If they ask me for advice, I usually tell them to start by slowing down and running at a pace where they are comfortable enough to carry on a conversation fairly easily.  I really do believe that so many people who claim to hate running are simply trying to run too fast.  And by slowing down, they may find they actually enjoy running and will become a runner themselves.

Anyone who has been running for any period of time most likely has that pace where they feel they could run for hours on end, enjoying a conversation with a fellow runner friend as if they were both sitting in a coffee shop or out for a drink.  I know I have that pace...that pace where 30 seconds faster feels too fast and 30 seconds slower feels to slow.  My nice, comfortable pace.

I also have found myself running many, many miles on the treadmill over the past few years.  If it is raining or cold or dark the treadmill I go.  We have a TV in our "gym" that has Netflix and I have wireless headphones so I can listen without having to blast the volume.  There are windows I can open to help control the temperature, a window ledge for my water bottle within an arm's reach and a bathroom a mere 30 feet away.  I am definitely very comfortable running on the treadmill.

Is there anything wrong with wanting to be comfortable?!

Not necessarily.  My problem is that I find myself wanting to be comfortable way too often.  If I'm not training for a specific race, I don't ever push the pace on my runs.  I don't venture outside in the rain or cold or heat.  I don't run long distances.  And, as a result, I don't grow and improve as a runner and I miss out on so many opportunities.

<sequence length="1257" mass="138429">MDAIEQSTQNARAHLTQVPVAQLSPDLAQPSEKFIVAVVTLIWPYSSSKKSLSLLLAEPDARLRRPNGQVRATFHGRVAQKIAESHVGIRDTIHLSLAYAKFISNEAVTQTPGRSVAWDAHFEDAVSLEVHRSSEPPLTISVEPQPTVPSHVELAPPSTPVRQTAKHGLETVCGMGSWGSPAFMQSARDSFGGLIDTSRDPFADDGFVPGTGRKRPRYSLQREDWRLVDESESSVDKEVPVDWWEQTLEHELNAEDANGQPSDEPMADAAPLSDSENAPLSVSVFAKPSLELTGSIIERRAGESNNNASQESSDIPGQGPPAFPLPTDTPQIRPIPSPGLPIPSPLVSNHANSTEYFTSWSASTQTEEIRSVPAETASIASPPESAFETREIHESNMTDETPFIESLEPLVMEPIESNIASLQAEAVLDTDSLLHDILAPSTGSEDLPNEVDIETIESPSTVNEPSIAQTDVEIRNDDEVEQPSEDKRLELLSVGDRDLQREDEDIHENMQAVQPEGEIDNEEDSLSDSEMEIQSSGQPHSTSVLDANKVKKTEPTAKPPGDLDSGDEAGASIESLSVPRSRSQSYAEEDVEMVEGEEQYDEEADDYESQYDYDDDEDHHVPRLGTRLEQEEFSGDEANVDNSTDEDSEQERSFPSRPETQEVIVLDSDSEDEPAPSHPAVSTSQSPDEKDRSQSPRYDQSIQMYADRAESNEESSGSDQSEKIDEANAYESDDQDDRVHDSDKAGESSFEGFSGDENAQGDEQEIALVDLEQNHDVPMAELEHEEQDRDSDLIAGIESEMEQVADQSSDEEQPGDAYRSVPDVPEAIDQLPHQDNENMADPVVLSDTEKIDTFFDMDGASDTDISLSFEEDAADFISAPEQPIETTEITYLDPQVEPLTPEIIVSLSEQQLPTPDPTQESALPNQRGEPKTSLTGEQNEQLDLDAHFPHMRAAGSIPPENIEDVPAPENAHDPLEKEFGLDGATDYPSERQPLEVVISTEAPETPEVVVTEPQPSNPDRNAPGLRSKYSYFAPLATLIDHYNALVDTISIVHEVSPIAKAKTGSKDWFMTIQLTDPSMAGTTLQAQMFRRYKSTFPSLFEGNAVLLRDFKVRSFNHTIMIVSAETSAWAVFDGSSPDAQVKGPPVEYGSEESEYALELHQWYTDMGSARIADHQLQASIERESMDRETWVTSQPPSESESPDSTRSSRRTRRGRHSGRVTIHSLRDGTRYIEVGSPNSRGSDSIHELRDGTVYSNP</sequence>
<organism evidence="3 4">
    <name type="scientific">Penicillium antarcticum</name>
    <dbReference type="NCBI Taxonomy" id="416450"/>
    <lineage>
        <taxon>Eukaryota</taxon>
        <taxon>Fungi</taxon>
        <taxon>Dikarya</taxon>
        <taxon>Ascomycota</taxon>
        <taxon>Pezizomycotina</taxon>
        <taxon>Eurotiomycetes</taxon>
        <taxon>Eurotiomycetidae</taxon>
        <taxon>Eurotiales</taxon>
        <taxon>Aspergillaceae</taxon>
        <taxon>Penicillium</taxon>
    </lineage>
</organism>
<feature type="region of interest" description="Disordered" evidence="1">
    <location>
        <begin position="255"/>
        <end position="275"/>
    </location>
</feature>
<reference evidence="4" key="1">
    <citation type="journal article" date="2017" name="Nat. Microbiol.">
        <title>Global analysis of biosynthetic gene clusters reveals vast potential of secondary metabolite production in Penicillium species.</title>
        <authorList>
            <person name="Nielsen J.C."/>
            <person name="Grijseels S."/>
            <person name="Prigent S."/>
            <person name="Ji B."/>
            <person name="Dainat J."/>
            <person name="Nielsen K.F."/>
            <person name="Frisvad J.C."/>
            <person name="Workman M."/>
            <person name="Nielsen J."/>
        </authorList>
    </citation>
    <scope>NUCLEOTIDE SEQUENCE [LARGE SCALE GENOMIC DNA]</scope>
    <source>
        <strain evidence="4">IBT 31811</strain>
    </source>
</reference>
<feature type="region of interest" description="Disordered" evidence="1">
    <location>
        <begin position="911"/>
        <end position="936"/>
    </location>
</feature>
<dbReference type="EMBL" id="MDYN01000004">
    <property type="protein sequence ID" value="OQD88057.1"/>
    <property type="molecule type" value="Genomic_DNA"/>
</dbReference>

I am currently in the midst of training for the Boston marathon.  This will be the first spring marathon I have ever run and, consequently, the first time I have had to do 20 mile runs in the middle of winter.  In order to be prepared for Boston, I need to run hills (the incline on our treadmill doesn't work well) and I need to run outside and experience the pounding of the pavement on my legs.  I also need to be incorporating more speedwork -- tempo runs, track workouts and strides.

All this means that I have forced myself outside of my comfort zone many times already the past couple of months -- into the rain, the wind, the cold, the snow and onto the track for 800's and mile repeats.  I have dreaded some of these runs, such as yesterday's when the temp was in the high 20's and snow flakes were swirling in the air and I had a tough 10 miler scheduled.

What I have found the past couple of months has surprised me.  I have actually enjoyed being uncomfortable.  I have loved the feeling of pushing myself and feeling my body respond...of slipping and sliding on a snowy trail but sticking with it for the entire run...of feeling the cool rain soak me to the core while realizing I have a huge grin on my face...of timing myself on my 800's and seeing those times dropping.

I am learning to be comfortable with being uncomfortable.  

And, even better, I am enjoying it!  My "comfortable" pace continues to drop as a result of the work I'm putting in each day.  The dread of heading outside in tough conditions has almost disappeared as I know how much I'll love being outside once I get going.  In order to get my run in this morning, I had to run on the treadmill while the kids were still sleeping and I found myself wishing I could be outside in the dark and cold.

As I was thinking about how much I've grown the last few weeks, I realized how much this lesson applies to not just running but life in general.  So many people avoid situations that make them uncomfortable.  They steer clear of settings where they will find themselves with people of a different religion or race or sexual preference or socioeconomic status.  Or they avoid trying something new or taking a risk with something that is outside of their comfort zone.